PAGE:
29 July 2009

Keep it Local audio tour of Newstead Abbey

The CHAD newspaper has launched the first in their 'Keep it local' audio tours and it's a guided tour of Newstead Abbey by Stephen Thirkill.

Listen to it on the CHAD website:


Nottingham Castle: 'Walk with Me' binaural audio tour

Artist Lucy Stevens has produced a 'surround sound' audio tour of Nottingham Castle. The walk "encompasses the history of the castle [and she has] selected dates and events from 1212 to the present day." The tour is available to listen to on the Walk with Me blog:


27 July 2009

In the footsteps of Lord Byron

The actor Rupert Everett is presenting a two-part documentary on the travels of Lord Byron. The first episode is tonight (27 July) at 9pm.

The Channel 4 website describes Lord Byron as a "sex explorer, celebrity, and the original 'mad, bad and dangerous to know' hero of the Romantic movement" so it should arouse some interest!

Further information is available here:

26 July 2009

New publication: Nottinghamshire coal mines remembered

AD Newspapers has recently published "Coal mines remembered", subtitled "a special souvenir picture book of local coal mines with 20 pages devoted to the Hucknall collieries story." The book is full of fascinating stories from the coal industry and is richly illustrated with photographs. The book concentrates on Nottinghamshire collieries but also includes a small number from Derbyshire and Leicestershire.
It is priced at £12.99 and can be bought from newsagents around Hucknall, Selston and Eastwood.
AD Newspapers can be contacted at PO Box 7196, Kirkby-in-Ashfield, Nottingham NG17 9AA.

19 July 2009

New Southwell heritage trail

Nottinghamshire County Council have published a new leaflet, 'Bramley Apple Heritage Walk', in honour of the 200th anniversary of the world-famous Bramley Apple. Download a PDF version of this leaflet and the other Southwell Heritage Trails here:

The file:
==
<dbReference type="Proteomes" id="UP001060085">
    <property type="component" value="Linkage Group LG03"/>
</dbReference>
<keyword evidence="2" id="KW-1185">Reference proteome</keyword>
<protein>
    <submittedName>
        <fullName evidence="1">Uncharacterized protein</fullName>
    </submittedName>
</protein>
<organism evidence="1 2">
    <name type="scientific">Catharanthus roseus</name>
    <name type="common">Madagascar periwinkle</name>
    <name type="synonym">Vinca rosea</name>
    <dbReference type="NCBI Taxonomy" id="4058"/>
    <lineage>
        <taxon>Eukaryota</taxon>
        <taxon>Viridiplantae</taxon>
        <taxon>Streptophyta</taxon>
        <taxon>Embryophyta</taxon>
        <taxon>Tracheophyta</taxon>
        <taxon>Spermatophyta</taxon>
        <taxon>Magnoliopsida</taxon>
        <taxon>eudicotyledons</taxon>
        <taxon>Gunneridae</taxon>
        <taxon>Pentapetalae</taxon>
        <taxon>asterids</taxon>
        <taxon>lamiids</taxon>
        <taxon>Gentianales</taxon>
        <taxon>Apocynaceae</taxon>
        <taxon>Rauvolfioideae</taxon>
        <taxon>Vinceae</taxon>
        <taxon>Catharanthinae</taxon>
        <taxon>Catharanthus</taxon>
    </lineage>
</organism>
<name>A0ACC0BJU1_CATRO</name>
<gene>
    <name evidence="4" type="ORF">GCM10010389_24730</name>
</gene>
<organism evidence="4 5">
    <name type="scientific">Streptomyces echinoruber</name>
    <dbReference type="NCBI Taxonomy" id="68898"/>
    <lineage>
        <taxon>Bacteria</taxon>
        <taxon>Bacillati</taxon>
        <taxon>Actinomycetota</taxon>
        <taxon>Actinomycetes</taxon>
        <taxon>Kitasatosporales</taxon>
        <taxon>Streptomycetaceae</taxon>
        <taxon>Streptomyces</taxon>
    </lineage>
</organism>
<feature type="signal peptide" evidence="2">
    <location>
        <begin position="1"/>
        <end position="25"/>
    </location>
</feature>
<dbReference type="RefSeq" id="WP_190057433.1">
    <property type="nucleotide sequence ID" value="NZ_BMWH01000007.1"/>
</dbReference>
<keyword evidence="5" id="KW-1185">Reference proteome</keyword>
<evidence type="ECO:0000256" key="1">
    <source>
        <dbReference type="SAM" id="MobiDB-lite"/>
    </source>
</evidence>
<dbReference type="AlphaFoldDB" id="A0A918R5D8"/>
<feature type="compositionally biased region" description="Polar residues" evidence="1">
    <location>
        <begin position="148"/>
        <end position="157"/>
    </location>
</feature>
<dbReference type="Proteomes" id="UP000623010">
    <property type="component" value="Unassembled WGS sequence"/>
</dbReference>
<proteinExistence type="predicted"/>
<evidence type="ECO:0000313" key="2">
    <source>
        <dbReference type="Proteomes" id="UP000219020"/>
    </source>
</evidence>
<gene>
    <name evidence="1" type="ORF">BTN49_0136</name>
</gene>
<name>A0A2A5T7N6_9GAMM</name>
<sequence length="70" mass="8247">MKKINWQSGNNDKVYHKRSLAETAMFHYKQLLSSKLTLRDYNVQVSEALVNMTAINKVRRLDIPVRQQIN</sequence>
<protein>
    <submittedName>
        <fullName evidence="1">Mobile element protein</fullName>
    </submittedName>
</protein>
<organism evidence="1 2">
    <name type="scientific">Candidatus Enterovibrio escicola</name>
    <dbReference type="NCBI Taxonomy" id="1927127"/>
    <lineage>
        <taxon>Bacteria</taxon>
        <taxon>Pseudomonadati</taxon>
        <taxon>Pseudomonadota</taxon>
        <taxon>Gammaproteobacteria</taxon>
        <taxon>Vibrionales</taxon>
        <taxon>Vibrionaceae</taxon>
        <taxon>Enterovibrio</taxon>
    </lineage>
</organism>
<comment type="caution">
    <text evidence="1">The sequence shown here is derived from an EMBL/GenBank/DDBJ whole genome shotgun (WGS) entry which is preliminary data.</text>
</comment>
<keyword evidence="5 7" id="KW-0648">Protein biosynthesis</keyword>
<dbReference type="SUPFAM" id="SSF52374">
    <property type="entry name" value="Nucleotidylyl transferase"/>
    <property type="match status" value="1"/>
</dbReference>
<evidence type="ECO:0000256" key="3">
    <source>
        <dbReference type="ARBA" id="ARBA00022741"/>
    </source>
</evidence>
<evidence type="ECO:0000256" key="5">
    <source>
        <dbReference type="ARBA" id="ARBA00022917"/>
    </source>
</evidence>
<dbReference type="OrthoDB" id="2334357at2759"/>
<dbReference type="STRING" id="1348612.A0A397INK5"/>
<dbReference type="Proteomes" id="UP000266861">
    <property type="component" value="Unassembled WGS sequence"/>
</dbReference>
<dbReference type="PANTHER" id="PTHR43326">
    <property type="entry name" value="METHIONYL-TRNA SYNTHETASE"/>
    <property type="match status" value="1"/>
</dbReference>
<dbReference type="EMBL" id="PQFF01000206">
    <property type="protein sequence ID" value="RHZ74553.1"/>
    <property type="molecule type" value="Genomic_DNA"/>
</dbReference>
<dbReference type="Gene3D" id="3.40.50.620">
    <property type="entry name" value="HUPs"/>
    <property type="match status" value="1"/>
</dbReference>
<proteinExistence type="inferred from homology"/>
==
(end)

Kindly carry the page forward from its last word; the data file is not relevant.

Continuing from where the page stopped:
Evening lectures at Cresswell Crags

Saturday 25th July 2009: 'An evening with Dr Paul Bahn'
Archaeologist and writer Dr Paul Bahn will be giving an evening lecture on Britain's only Ice Age Rock Art, discovered at Creswell Crags in 2003.

Sunday 26th July 2009: 'Are you an archaeologist?'
Dr Patrick Clay, Director of University of Leicester Archaeology Services, talks about working in a professional archaoelogical unit.

Both lectures start at 7.30 and tickets cost £4 (£3 concessions)


8 July 2009

New archive resource: Ancient Petitions (Henry III - James I)

The July edition of BBC History Magazine includes a useful article on a rich archival resource recently made available online by National Archives. Ancient Petitions (covering the reigns of Henry III to James I) were "addressed to the king, to the king and council, to the king and council in parliament, to the chancellor, and to certain other officers of state. The petitions include detailed information about the circumstances of the parties involved, and the conditions of the locality." There are two categories of petitions: one set ask for the redress of grievances which could not be resolved at common law; the others are straightforward requests for a grant of favour.

All 17,000 petitions have been catalogued and scanned so you can search for places and people of interest and download a PDF version of the originals for free! Approximately 450 petitions relate to Nottinghamshire. Quite a number are complaints about violence: for example, in 1319 Walter de Toutheby claimed that John, son of William de Gaitford, attacked him and his men near Worksop, and beat and wounded his men even after they surrendered to him, so that some of them will never recover. Medieval Nottinghamshire was clearly a very violent place!


6 July 2009

Laxton. Farming in an open field village exhibition

A fascinating exhibition on the open field village of Laxton is running at the Weston Pavilion at Nottingham University until 16 August. The exhibition draws on the Manvers collection of estate records along with manorial records from the Tallents archives.

There has been a series of lectures on aspects of the village. The next one, on Wednesday, 15 July, is by Professor John Beckett and is entitled "Why has Laxton survived?"

Further information (including PDFs of the display boards, slides from the earlier lectures and a video podcast) available on the university website: